A huge opportunity was missed in Spiritfarer, which when I began the game, I thought for sure would be implemented. While spirits inhabit your ship, they have a mood level. You can keep them happy by feeding them food they enjoy, hugging them, or doing certain activities. The spirits are supposed to reward you with things when they are in a good mood. But the rewards are completely meaningless garbage. I’m not going to go out of my way to keep a spirit happy if all I get for it is a single wooden plank every two hours.
It really feels like there was an intention here to have spirits actually do the jobs they enjoy doing. The woodworker should chop logs in the lumber mill, the seamstress should sew fabric, the chef should make food in the kitchen. It’s so bizarre that as the game progresses, you unlock dozens of stations to create materials, but the spirits who obviously enjoy the activities don’t ever interact with them. Instead, the player has to juggle a bunch of time consuming mini-games that get tiresome after the third time you’ve played them.
I thought my ship would eventually transform into a self-sustaining colony. I could direct the ship and explore the islands and take care of whatever tasks I need to while the spirits partake in their hobbies and craft resources so long as they were in a good mood. Instead, they just kind of hang around on your ship, asking to be fed and occasionally giving you some lengthy dialogue about nothing in particular. I would have been far more attached to the characters if they actually felt like they were dynamic parts of the journey that assisted me instead of just being annoying chatty statues.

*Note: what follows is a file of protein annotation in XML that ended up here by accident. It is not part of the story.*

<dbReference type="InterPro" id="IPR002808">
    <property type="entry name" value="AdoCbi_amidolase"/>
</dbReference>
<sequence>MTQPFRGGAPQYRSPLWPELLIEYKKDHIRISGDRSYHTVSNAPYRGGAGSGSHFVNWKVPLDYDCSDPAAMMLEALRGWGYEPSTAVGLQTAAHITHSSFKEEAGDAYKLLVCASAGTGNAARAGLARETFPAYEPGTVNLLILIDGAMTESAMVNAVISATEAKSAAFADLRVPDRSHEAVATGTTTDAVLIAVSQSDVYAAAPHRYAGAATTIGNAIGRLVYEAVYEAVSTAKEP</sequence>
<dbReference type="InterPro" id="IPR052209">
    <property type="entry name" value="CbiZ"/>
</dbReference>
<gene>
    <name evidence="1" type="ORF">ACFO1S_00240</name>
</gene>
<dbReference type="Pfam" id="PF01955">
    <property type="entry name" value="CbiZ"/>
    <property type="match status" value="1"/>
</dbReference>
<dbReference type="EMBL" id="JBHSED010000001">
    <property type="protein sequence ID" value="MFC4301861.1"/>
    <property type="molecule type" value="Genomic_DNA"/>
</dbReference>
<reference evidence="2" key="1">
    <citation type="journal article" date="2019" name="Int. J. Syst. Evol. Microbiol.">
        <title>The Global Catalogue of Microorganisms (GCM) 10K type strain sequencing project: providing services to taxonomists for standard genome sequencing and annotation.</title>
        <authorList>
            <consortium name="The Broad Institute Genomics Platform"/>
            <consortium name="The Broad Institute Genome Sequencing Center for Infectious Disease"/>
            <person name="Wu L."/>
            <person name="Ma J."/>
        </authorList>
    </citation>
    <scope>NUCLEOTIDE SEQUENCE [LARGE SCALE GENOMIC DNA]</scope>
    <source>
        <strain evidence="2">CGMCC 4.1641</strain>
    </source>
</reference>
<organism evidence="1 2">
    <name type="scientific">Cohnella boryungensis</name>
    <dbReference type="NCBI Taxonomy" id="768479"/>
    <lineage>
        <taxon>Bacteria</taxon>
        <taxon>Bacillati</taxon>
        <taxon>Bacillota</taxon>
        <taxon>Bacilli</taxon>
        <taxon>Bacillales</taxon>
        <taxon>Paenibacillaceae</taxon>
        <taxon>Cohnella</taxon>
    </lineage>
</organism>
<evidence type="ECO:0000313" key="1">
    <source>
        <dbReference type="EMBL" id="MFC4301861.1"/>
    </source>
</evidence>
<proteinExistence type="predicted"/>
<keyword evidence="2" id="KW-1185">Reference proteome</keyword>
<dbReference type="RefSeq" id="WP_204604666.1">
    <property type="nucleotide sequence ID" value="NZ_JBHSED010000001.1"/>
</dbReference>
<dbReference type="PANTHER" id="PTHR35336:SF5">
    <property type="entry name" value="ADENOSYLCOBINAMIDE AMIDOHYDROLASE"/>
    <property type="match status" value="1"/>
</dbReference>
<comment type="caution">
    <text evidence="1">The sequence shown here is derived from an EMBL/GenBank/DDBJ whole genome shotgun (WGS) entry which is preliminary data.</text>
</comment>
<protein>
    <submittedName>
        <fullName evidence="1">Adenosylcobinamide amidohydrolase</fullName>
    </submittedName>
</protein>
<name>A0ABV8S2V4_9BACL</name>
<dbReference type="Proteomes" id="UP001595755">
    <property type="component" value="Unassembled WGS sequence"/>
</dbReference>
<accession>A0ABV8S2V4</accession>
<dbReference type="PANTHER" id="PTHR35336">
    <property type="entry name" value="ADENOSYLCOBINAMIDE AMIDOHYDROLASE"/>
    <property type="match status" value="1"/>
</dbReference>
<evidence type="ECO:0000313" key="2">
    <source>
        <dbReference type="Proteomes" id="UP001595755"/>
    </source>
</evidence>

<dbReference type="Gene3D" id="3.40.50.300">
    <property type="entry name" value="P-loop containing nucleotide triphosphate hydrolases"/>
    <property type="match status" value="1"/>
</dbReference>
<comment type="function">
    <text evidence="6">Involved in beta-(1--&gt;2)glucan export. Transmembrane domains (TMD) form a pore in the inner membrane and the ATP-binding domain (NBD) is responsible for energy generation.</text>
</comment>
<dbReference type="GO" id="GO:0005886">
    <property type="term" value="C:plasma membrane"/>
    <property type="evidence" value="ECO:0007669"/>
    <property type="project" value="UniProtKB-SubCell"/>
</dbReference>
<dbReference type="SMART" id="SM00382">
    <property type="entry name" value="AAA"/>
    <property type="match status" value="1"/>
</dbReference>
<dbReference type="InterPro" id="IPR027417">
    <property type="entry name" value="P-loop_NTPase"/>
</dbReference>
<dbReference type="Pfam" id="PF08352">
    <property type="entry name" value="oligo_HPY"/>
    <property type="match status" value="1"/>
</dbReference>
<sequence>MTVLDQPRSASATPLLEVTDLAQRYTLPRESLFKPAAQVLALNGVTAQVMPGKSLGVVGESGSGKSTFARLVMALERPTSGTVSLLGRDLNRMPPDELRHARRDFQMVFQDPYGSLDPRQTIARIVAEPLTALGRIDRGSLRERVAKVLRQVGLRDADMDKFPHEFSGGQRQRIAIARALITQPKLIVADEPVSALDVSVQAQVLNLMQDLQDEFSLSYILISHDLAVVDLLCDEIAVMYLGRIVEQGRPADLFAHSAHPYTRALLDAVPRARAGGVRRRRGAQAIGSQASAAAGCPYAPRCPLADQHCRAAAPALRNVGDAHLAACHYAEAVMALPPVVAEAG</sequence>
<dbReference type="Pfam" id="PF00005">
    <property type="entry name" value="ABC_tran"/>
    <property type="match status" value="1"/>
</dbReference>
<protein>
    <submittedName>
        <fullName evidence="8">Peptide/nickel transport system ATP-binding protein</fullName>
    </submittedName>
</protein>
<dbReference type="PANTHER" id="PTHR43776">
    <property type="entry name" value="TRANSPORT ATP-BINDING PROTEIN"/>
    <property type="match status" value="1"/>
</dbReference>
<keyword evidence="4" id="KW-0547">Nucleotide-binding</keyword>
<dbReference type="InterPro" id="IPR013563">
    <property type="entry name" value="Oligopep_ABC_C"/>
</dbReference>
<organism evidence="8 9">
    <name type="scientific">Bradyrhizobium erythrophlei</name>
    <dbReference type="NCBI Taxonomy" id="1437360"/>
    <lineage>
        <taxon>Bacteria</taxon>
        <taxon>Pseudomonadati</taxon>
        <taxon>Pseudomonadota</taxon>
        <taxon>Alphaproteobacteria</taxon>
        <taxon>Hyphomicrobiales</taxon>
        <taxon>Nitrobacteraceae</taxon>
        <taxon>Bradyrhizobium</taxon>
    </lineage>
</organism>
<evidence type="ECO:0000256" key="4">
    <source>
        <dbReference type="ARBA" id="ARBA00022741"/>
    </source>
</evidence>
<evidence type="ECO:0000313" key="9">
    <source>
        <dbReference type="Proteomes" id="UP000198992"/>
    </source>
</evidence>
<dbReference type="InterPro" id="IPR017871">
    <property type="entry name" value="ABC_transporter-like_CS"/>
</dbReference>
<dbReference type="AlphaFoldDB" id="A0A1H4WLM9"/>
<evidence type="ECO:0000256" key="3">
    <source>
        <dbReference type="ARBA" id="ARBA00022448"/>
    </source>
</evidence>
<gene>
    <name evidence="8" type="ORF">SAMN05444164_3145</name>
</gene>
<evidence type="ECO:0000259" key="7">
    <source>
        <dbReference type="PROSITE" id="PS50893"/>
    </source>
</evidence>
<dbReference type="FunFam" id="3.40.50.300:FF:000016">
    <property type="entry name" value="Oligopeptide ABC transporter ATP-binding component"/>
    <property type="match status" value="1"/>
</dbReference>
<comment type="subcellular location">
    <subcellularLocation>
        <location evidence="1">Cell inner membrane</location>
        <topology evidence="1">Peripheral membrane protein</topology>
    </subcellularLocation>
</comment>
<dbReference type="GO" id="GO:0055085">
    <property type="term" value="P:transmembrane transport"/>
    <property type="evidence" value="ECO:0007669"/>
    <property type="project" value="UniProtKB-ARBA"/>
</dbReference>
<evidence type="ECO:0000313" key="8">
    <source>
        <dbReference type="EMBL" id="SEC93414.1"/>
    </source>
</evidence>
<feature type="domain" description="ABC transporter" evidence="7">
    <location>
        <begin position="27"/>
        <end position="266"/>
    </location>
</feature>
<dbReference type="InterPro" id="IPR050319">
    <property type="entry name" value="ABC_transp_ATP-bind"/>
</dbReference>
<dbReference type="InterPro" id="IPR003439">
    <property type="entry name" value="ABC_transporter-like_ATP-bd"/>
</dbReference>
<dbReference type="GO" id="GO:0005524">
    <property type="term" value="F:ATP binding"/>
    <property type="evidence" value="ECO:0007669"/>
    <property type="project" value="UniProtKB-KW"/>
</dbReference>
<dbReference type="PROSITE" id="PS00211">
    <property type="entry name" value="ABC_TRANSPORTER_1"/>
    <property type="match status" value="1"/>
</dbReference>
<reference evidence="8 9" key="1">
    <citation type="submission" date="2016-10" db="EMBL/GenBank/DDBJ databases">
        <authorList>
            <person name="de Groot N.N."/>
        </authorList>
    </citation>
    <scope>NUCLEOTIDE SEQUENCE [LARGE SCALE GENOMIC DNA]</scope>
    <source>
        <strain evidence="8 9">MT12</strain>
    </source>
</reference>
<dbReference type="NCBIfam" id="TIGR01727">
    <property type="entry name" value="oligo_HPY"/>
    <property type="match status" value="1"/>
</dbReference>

Unfortunately, most of the quests in Spiritfarer are also uninspiring. While I love the idea of helping the lost souls on your ship and fulfilling their final requests, the mechanical execution of quests is just lazy. Sailing back and forth between islands just to collect a single item or talk to another character for one minute is the epitome of fetch quests. Quests that incorporated some platforming or exploration felt far better than the repetitive fetch quests.